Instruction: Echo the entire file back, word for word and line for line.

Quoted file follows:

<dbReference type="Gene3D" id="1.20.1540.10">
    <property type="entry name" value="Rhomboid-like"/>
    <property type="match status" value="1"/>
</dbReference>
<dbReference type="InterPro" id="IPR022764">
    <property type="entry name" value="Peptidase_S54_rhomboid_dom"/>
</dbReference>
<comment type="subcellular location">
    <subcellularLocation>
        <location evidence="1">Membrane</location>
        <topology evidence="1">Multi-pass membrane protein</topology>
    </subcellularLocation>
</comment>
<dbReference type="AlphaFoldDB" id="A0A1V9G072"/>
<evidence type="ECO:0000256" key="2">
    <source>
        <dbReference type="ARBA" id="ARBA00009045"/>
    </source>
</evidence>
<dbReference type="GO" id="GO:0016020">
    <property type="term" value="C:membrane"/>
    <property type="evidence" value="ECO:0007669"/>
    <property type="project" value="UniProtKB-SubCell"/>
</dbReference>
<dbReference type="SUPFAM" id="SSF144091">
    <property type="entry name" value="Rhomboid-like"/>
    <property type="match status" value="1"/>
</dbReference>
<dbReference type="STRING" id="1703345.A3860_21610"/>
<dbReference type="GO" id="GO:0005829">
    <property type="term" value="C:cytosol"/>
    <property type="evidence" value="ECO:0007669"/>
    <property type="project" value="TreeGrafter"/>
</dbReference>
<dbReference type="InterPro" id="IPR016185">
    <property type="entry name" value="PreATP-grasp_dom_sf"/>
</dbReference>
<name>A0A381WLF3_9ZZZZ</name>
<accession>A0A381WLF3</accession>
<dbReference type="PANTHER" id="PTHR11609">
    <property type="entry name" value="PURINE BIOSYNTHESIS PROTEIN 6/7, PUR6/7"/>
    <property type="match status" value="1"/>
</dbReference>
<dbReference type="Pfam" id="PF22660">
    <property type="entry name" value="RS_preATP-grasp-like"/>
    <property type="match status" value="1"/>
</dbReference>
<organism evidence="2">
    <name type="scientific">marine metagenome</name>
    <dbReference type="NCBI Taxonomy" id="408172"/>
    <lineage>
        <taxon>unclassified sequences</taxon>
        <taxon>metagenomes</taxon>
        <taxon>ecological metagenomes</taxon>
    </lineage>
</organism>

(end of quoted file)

<dbReference type="Gene3D" id="1.20.1540.10">
    <property type="entry name" value="Rhomboid-like"/>
    <property type="match status" value="1"/>
</dbReference>
<dbReference type="InterPro" id="IPR022764">
    <property type="entry name" value="Peptidase_S54_rhomboid_dom"/>
</dbReference>
<comment type="subcellular location">
    <subcellularLocation>
        <location evidence="1">Membrane</location>
        <topology evidence="1">Multi-pass membrane protein</topology>
    </subcellularLocation>
</comment>
<dbReference type="AlphaFoldDB" id="A0A1V9G072"/>
<evidence type="ECO:0000256" key="2">
    <source>
        <dbReference type="ARBA" id="ARBA00009045"/>
    </source>
</evidence>
<dbReference type="GO" id="GO:0016020">
    <property type="term" value="C:membrane"/>
    <property type="evidence" value="ECO:0007669"/>
    <property type="project" value="UniProtKB-SubCell"/>
</dbReference>
<dbReference type="SUPFAM" id="SSF144091">
    <property type="entry name" value="Rhomboid-like"/>
    <property type="match status" value="1"/>
</dbReference>
<dbReference type="STRING" id="1703345.A3860_21610"/>
<dbReference type="GO" id="GO:0005829">
    <property type="term" value="C:cytosol"/>
    <property type="evidence" value="ECO:0007669"/>
    <property type="project" value="TreeGrafter"/>
</dbReference>
<dbReference type="InterPro" id="IPR016185">
    <property type="entry name" value="PreATP-grasp_dom_sf"/>
</dbReference>
<name>A0A381WLF3_9ZZZZ</name>
<accession>A0A381WLF3</accession>
<dbReference type="PANTHER" id="PTHR11609">
    <property type="entry name" value="PURINE BIOSYNTHESIS PROTEIN 6/7, PUR6/7"/>
    <property type="match status" value="1"/>
</dbReference>
<dbReference type="Pfam" id="PF22660">
    <property type="entry name" value="RS_preATP-grasp-like"/>
    <property type="match status" value="1"/>
</dbReference>
<organism evidence="2">
    <name type="scientific">marine metagenome</name>
    <dbReference type="NCBI Taxonomy" id="408172"/>
    <lineage>
        <taxon>unclassified sequences</taxon>
        <taxon>metagenomes</taxon>
        <taxon>ecological metagenomes</taxon>
    </lineage>
</organism>